Barton Byg: Landscapes of Resistance: The German Films of Danièle Huillet and Jean-Marie Straub (1995)
Filed under book | Tags: · avant-garde, cinema, film, film criticism, Frankfurt school, left, modernism, narrative, politics
“Fervently admired and frequently reviled, Jean-Marie Straub and Danièle Huillet—who have lived and worked together since the 1950s—may well be the most uncompromising, not to say intransigent, filmmakers in the history of the medium. Their radical and deeply political films placed them as forerunners of the New German Cinema movement in the 1960s and influential figures in the subsequent explosion of the European avant-garde. In Landscapes of Resistance, Barton Byg fills a significant gap in modern German and European cinema studies by tracing the career of the two filmmakers and exploring their connection to German modernism, in particular their relationship to the Frankfurt School.
Although they are not German themselves, Straub and Huillet have used German material as the basis for the majority of their films. They have transcribed prose by Böll and Kafka, operas by Schoenberg, and verse dramas by Hölderlin. Byg explores how their work engages German culture with a critical distance and affection and confronts the artificiality of divisions between high and low culture.”
Publisher University of California Press, 1995
ISBN 0520089081, 9780520089082
Filed under magazine | Tags: · africa, art, film criticism, left, literature, maghreb, modernism, morocco, négritude, poetry
““This slim booklet contains dynamite,” wrote Policy in its 1966 review of new Moroccan quarterly magazine, Souffles. Instigated by a small group of self-professed “linguistic guerrillas” as “a manifesto for a new aesthetics in the Maghreb”, it became a conduit for a new generation of writers, artists, and intellectuals to stage a revolution against imperialist and colonial cultural domination. The starting point for this revolution was language.
From its first issue, Souffles posed an aggressive challenge to the traditional Francophone and Arabophone literary divides by encouraging experimentation, translations and collaborations. It wasn’t long before its trademark cover emblazoned with an intense black sun radiated throughout Africa, the Arab world, West Indies and the Black Atlantic. In the early 1970s the magazine changed focus. Motivated by the crushing Arab defeat in Six-Day War and the Paris uprisings, its founder, editor and publisher Abdellatif Laâbi declared that “literature was no longer sufficient.” After the 15th issue, dedicated to Palestine, Souffles underwent a major redesign, emerging as a new firebrand organ of leftist revolutionary group, Ila al-Amam. This new political agenda caught the attention of the authorities and in 1972 the magazine was banned and Laâbi arrested. While in prison he was awarded several international poetry prizes. After a long solidarity campaign, he regained his freedom in 1980.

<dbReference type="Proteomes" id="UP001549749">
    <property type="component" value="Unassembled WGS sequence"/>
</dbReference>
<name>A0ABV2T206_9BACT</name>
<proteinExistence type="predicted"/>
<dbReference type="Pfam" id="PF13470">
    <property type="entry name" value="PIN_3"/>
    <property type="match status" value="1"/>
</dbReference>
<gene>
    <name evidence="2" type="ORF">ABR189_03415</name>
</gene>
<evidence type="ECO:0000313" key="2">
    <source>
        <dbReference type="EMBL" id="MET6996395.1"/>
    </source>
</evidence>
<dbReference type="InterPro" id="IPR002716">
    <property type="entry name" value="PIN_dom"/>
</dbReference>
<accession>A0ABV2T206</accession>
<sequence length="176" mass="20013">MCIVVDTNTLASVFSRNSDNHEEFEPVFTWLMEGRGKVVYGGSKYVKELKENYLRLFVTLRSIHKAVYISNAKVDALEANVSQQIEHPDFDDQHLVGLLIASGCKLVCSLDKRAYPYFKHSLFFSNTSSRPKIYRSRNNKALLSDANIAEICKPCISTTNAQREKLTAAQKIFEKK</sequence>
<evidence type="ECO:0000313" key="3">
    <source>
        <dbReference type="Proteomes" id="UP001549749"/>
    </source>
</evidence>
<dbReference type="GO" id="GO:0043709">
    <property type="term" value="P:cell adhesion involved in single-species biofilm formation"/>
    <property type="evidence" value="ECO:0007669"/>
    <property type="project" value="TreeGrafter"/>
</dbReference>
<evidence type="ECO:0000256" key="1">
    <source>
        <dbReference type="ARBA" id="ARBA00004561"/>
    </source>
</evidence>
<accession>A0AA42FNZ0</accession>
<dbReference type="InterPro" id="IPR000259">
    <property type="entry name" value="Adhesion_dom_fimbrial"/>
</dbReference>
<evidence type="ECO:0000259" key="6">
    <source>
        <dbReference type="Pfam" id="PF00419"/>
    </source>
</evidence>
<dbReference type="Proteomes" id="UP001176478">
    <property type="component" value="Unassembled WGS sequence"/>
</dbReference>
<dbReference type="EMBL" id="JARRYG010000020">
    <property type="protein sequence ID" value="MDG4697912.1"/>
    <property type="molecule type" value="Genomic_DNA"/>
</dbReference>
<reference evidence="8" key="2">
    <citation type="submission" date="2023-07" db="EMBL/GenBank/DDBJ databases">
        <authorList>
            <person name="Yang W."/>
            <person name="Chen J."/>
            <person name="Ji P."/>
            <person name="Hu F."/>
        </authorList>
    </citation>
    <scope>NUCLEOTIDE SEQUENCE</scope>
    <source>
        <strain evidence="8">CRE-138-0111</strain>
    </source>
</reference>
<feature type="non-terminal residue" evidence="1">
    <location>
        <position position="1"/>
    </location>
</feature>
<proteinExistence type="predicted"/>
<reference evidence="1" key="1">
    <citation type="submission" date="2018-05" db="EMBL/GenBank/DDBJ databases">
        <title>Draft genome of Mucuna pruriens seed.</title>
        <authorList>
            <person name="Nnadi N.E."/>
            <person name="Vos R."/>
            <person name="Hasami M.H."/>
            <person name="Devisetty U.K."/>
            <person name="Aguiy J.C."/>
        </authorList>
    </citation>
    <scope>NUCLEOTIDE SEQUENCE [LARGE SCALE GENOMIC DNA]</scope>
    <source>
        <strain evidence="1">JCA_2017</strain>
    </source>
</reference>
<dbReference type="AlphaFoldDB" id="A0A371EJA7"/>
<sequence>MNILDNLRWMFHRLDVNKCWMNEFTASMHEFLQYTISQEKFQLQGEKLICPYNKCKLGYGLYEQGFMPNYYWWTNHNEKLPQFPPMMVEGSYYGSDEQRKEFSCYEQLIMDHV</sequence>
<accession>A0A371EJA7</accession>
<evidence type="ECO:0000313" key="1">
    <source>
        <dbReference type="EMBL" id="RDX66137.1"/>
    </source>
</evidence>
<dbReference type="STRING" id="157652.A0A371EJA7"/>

Souffles was inspired by Frantz Fanon’s The Wretched of the Earth, as well as early postcolonial writers such Aime Cesaire, Mario de Andrade, and René Depestre and journals like Presence Africaine. Since its demise, few publications have matched its stature, appeal, or intellectual authority. Its influence can however be felt in contemporary magazines such as Le Journal, Nichane and Biddoun.” (Source)
Up to the double issue 10-11, the magazine was in French only, afterwards it also included Arabic section entitled Anfâs. The magazine cover was designed by painter Mohamed Melehi.
Edited by Abdellatif Laâbi
Published in Rabat, Morocco, 1966-71
via Bibliothèque nationale du royaume du Maroc
Filed under journal | Tags: · democracy, economics, eu, europe, governance, greece, immigration, left, migration, neoliberalism, politics, refugees
“Europe at a Crossroads, the pilot issue of Near Futures Online, examines the recent history and potential fate of the two faces of “crisis” in today’s Europe, namely: the resistance and eventual surrender of the Greek government to the dictates of its creditors, and the growing tensions regarding the reception of asylum seekers and the place of immigrants in the EU.”
“Near Futures Online, the online companion of Zone Books’ Near Futures series, is a forum dedicated to the analysis of the challenges borne out of national governments’ and international institutions’ responses to some critical events – the financial crisis of 2008, the “Arab Springs” of 2011 – as well as ongoing developments such as climate change and soaring inequalities. Organized around a specific question, each issue of NFO brings together scholars, journalists, political activists, and artists, and includes contributions belonging to different genres and using a variety of media – essays and reportages, interviews and dialogues, photo essays and videos. Contributors are invited to address questions raised by NFO through an engagement with particular debates, histories, policies, and actors as well as to examine their possible trajectories in the near future.”
Edited by Michel Feher, William Callison, Milad Odabaei, and Aurélie Windels
Publisher Zone Books, Mar 2016